James Matthews was blunt in a self assessment of his tennis game.
While understanding there were things he could improve upon, the senior that attends Newman Catholic but plays on Mason City's boys tennis team, had the confidence to be a No. 1 tennis player.
"I made a huge leap in my game," Matthews said. "I think I was ready."
COVID-19 had other plans.
Despite that one-year hiatus, Matthews had over 500 days to prepare for his final high school season for the Mohawks and showed glimpses Monday afternoon of what could transpire in a full season.
Using a slow second serve and quickness running side-to-side, Matthews didn't drop a game in a 6-0, 6-0 season-opening singles victory then teamed up with fellow senior Caden Rodning to triumph 6-0, 6-1 at No. 1 doubles.
That was two of the nine team victories for Mason City, dismantling Clear Lake 9-0 at home.
For Matthews, his ambition for an extended season might be through the doubles side with Rodning. Those two are the lone seniors occupying the Mohawks' varsity lineup.
"We hit really well together and he has a really good serve," he said. "When we get our returns in, we're like unstoppable."
Tennis has been in the Matthews' family for the last handful of years.
James' older brother, Nick, placed inside the top-8 at the Class 2A state doubles tournament in his junior and senior seasons. Nick departed Mason City as James entered.
It led to internal expectations that Mohawks head coach Patrick Kruger felt were, in hindsight, too high.
"When he was younger, he put a lot of pressure on himself," Kruger said. "He had big shoes to fill with both of his older brothers who were very successful and sometimes he was his worst critic.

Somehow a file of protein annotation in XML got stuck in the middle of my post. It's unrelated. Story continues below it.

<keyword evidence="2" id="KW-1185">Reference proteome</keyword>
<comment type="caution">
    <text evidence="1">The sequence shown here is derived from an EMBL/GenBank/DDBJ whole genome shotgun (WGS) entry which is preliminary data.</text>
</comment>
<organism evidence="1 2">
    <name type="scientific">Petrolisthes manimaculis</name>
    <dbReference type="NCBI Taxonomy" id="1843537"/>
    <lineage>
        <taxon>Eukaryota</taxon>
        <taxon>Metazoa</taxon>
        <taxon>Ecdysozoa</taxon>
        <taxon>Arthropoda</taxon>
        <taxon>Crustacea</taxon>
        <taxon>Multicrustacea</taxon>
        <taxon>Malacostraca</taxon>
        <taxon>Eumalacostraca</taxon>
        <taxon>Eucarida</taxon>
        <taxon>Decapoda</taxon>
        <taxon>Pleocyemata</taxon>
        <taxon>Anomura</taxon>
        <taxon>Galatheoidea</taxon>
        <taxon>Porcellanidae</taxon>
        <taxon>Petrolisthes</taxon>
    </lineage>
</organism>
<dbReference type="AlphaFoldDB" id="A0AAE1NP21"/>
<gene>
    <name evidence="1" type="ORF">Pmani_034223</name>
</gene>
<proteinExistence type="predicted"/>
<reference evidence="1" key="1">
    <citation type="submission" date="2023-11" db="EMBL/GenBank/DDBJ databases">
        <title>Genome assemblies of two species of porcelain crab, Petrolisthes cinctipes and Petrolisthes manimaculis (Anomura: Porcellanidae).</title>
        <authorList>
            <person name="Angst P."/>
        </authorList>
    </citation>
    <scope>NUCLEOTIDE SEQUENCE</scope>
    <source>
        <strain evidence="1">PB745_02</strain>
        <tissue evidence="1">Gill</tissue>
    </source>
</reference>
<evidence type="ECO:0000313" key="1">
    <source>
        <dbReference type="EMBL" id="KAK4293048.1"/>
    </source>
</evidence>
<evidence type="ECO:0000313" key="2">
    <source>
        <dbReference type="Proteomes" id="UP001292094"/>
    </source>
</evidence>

His confidence level was a little bit down, but he's totally changed it."
James was consistently the No. 2 singles player as a sophomore for the Mohawks, piling up a 6-5 record. He teamed with former teammate Joey Hansen in the district meet at No. 1 doubles and went 1-2.
As the spring season last year was wiped out from the COVID-19 pandemic, James Matthews had two components in his arsenal get better: Serving and ground strokes.
So he worked with Nick, a former Division I player and a pro player over that time to hone his craft. His main home of practice were the indoor courts in Waterloo when going outside wasn't possible.
"I was not that good of a server my sophomore year and I like to think I'm decently better now," James said. "I guess I didn't practice it as much as I'd hope to. I didn't get the technique down until my junior year into my senior year.
"I learned a lot from all of them."
That offseason work was showcased in his match against Clear Lake's Jackson Gerhardt.
James' second serve was slow and had enough curve to it that caused Gerhardt to hit returns long or wide. The former mixed in enough power first serves and was crisp in returns.
It took James about 45 minutes to complete the sweep.
"I try to get more consistent with it, try to switch it up," he said. "It worked really well today. I don't think they were expecting that."
And while the tennis game has seen improvements, that's not where Kruger sees the biggest growth in one of his five returners from 2019.
It is between the ears.
"He's always had really nice skills, it's just being consistent in practice," Kruger said. "The growth of him and his maturity has helped a lot."
Zach Martin is a sports reporter for the Globe Gazette. Follow him on Twitter at @Zach_Martin95.